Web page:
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For Sellers of Land, Increasing Resale Value Doesn’t Have to Include Construction

Owners sitting on homesites can take a variety of tactics to up their property’s value ahead of a sale


Homesites and parcels of land are hardly exempt from the current sales frenzy across the U.S., and sellers who might have once considered a construction project may now find themselves interested in offloading their undeveloped properties sooner than expected.

Given recent increases in construction costs, selling land undeveloped may also now be a strategic financial move for sellers.

“Construction costs have gone up a lot, and as a seller you’re shedding some of the risk you might have otherwise had building something,” said Gregory Malin, CEO of luxury home builder Troon Pacific in San Francisco. “You might have otherwise ended up investing more than you thought, and it takes longer and longer to build.”

“I have a client who started with a piece of land because he couldn’t find anything he wanted, and knew he had to act and buy something. The spec market has improved drastically because there’s such a lack of inventory. They’re not making any more land, so people are building and building with confidence.”

Sheri Winter Parker

Not all raw land parcels are created equal, however, and sellers can employ a number of tactics to increase eventual resale value with a far lower up-front investment than they would have spent building a home.

“There’s a big value in selling a piece of land fully permitted with [construction] plans,” said James Harris, a principal with The Agency in Los Angeles. “A lot of people will go through the headache of doing that themselves before they sell. There’s no [uniform] calculation, but if you bought a piece of land for $6 million, then added plans and permits, you could probably sell it for $10 million.”

Whether you’re looking to make a few cosmetic upgrades or are willing to dive into a more involved permitting process, below, some time-tested strategies for increasing a home site’s resale value—and expanding the pool of interested buyers—before putting it on the market.

Taking Care of the Red Tape

Without question, handling the basics from utility hookups to construction permits is one of the most important steps a seller can take when marketing raw land. In many areas, it’s also considered standard operating procedure, and buyers in search of empty lots will expect them to come with all the relevant paperwork in place.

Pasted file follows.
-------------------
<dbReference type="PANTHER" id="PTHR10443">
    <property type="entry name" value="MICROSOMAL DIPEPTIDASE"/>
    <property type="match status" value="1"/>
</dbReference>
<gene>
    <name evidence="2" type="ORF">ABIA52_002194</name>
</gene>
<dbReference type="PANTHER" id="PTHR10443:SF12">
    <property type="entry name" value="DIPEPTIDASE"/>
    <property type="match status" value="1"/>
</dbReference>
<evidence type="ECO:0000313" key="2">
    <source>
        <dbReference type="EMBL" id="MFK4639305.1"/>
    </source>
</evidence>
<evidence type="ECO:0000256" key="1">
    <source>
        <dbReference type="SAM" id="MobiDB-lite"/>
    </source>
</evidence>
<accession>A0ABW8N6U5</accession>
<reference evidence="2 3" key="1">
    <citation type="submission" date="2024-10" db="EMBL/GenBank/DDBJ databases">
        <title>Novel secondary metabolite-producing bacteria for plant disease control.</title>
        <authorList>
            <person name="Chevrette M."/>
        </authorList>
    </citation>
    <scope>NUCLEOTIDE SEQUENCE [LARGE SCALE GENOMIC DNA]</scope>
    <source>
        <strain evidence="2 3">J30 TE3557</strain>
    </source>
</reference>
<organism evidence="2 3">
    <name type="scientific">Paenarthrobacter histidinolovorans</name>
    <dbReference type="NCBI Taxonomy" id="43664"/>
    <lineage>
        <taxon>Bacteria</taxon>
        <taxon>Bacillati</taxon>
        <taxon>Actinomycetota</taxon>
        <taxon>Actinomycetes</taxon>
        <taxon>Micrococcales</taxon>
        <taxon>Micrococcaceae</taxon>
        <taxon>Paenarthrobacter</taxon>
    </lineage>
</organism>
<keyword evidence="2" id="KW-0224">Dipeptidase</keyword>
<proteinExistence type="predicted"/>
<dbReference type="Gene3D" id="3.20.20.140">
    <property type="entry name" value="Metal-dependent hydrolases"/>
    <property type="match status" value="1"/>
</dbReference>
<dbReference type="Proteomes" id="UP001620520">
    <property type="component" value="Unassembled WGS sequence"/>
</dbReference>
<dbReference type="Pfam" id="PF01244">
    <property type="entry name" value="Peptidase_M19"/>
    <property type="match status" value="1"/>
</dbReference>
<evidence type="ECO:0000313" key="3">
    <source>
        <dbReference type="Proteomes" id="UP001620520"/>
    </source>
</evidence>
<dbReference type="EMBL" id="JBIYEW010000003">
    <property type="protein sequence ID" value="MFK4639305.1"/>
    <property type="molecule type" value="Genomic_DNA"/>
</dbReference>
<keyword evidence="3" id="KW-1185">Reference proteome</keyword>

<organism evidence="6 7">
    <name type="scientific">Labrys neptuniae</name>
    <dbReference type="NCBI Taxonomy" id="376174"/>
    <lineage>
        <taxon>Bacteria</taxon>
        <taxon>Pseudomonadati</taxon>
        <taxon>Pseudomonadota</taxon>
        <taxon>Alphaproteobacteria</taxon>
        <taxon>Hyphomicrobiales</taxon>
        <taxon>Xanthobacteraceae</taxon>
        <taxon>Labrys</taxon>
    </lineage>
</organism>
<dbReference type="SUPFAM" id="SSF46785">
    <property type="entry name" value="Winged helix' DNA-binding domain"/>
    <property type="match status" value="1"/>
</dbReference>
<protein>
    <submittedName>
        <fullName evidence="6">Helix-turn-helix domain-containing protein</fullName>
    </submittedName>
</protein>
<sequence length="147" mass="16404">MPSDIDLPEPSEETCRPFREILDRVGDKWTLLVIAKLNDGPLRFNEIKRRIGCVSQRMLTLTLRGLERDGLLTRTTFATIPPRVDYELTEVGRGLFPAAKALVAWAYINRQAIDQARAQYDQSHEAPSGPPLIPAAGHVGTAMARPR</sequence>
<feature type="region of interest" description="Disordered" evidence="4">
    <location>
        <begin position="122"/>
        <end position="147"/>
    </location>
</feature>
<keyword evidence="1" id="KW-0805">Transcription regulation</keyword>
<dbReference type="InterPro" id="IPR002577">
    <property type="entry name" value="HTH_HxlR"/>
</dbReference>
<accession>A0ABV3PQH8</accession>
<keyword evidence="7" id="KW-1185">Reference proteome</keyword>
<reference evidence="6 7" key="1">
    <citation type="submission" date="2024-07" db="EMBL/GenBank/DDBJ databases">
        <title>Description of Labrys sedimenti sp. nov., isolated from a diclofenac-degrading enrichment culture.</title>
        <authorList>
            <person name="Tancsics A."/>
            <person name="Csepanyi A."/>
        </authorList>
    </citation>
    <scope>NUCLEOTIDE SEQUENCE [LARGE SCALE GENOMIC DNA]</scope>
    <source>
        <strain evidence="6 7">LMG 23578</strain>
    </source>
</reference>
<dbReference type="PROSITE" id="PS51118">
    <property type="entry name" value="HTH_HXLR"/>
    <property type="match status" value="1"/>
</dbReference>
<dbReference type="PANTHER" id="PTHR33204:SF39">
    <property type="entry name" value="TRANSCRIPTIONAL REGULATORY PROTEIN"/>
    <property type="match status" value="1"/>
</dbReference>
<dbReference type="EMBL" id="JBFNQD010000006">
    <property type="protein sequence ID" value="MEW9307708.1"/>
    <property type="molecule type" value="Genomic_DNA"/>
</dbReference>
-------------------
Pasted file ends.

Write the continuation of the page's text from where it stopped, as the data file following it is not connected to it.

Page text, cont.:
“If you’re in the middle of nowhere in Topanga [in California] and have a piece of land that’s sat there for 50 years, it might not have water, and that could take years to set up,” Mr. Harris said. By contrast, in Beverly Hills, for example, such things are an absolute given, he added. “You’re going to have water, gas, and you’ve got to get permits to the point where you can start building.”

The exact type of permits required can vary significantly depending on the location and property type (California, for example, is notorious as a “paperwork-heavy state,” said Trayor Lesnock, CEO and founder of Platinum Luxury Auctions), and can cover a range of issues including the lot size and subdivision; the size and type of construction that will be allowed; and any environmental restrictions or considerations.

“One of the key components is getting rid of some of the larger sort of unusual aspects that a typical homeowner hasn’t had to deal with, like if you have protected plants or animals, or certain distances you have to keep back from waterways,” Mr. Malin said. “Often I advise people to take things as far as they can for the uncomplicated things—can you finalize the permits of where to build and where not to build? Can you bring infrastructure in?”

Tasks like permitting and land surveys are time-consuming and can cost anywhere from a few thousand dollars to tens of thousands of dollars—and can take anywhere from months to years—depending on the location and scope of the project. But they can also expand your pool of interested buyers, and ultimately boost your property’s sale price.